The Voice of Wakefield High School

The Howler

Filed under Opinions

DACA phase-out affects young Raleigh Dreamers

The October 5 deadline to apply for DACA harms young Dreamers in Raleigh and across the nation.

Hang on for a minute...we're trying to find some more stories you might like.


Email This Story






On September 5, 2017, the DACA (Deferred Action for Childhood Arrivals) program, instituted by the Obama administration in 2012, was retracted 6 months early by the Department of Homeland Security. This decision affects over 750,000 young adults from ages 15 to 36, most of these young people are from Mexico or South America and have no recollection of their birth countries. Dreamers, the common name for DACA recipients, come to America with their parents seeking work and educational opportunities, both of which become possible once they receive DACA. Once Dreamers complete the extensive application and go through a lengthy screening process, they are finally able to provide for their family financially and further their education in the United States. Without DACA, children who have been brought into the United States illegally, many knowing nothing of their homelands, are stripped of the freedoms that DACA grants them.

According to CNN, Judge Nicholas Garaufis, a US district judge who previously  “suggested at a previous hearing that the Department of Homeland Security extend the deadline” said that the DHS’s decision to keep the final deadline on October 5, 2017, affects more than just Dreamers. He explained this decision hurts “not just the 800,000 people who participate in the DACA program…but that millions, including family, friends and colleagues of DACA recipients” will be affected by this momentous decision as well. With the last day to renew or apply for DACA set for October 5, recipients of the program, newcomers to the United States, and supporters of DACA are struggling to come to terms with this ruling.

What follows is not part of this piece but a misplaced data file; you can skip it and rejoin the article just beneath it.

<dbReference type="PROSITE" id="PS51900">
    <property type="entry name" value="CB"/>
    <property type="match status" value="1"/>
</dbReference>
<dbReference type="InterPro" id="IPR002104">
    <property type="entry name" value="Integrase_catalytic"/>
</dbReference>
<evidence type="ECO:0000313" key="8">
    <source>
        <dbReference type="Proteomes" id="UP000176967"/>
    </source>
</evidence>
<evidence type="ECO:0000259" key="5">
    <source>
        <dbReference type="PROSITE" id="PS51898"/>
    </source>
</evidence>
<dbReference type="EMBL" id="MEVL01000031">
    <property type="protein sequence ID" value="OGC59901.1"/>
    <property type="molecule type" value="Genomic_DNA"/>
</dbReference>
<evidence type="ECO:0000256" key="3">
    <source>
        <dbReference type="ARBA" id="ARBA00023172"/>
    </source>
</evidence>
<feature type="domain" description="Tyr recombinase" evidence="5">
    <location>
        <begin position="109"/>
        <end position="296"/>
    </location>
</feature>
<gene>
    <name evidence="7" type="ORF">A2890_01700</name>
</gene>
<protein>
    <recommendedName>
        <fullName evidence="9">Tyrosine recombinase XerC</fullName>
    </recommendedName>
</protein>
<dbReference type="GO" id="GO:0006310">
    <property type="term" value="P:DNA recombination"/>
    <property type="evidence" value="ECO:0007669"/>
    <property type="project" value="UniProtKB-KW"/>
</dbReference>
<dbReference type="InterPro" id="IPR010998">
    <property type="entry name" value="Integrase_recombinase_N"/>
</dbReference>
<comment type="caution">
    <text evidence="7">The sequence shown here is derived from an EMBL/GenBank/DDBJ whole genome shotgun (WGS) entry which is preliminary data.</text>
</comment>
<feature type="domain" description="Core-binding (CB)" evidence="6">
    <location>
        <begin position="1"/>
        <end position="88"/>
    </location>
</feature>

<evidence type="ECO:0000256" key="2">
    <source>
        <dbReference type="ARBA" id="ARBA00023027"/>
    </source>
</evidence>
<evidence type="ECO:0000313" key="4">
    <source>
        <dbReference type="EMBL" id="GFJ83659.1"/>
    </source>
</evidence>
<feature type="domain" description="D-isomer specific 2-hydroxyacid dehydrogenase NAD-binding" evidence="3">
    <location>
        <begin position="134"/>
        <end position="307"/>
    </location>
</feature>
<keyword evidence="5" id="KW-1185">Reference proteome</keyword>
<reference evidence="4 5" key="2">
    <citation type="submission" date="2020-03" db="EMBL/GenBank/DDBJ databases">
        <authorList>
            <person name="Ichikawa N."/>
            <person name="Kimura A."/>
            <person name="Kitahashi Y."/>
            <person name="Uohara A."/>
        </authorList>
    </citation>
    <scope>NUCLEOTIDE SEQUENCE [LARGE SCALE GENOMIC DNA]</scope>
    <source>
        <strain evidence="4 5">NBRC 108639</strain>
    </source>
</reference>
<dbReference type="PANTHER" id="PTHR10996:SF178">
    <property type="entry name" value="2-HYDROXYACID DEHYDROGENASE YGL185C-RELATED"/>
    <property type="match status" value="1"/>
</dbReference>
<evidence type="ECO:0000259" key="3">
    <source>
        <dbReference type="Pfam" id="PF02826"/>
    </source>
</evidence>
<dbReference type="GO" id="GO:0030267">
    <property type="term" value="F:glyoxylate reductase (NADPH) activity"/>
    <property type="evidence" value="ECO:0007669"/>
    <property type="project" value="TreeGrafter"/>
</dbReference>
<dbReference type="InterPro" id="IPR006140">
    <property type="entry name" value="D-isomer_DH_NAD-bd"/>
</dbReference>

While the DACA program inevitably phases out over 6 months, this will “create a time period for Congress to act — should it so choose” according to U.S. Attorney General Jeff Sessions in an article by NPR. Since the DHS announced the drawback of DACA, there has been no announcement from Congress including any plans for the future of the program or a new proposal to take the place of DACA.

Dreamers and supporters of the program have been left to assume that there will be no replacement for DACA.”

It has also been speculated that the president will take matters into his own hands and pressure Congress, as he hinted in an ominous tweet from September 5 saying that he will “revisit this issue.”  

All across the country, there are discussions of the phase-out and there are rallies being organized to protest the president’s decision to strip Dreamers of DACA. Two young college students organized a peaceful protest in Downtown Raleigh that took place on October 1. According to the News and Observer, there were over 250 people that marched in support of the Obama-era institution, many of which were DACA recipients. At the march in Downtown Raleigh, Dreamers were able to speak their truths and give testaments to how much the program has helped them and their families. This recent march proves that the drawback of DACA has already left young Americans around the country, even in Raleigh, worried about their own future and the futures of their families.

YOUR TURN:   What do you think of the phase-out of the DACA program? How do you think it will affect your peers?

Print Friendly, PDF & Email

Leave a Comment

If you want a picture to show with your comment, go get a gravatar.




Navigate Right
Navigate Left
The Voice of Wakefield High School
DACA phase-out affects young Raleigh Dreamers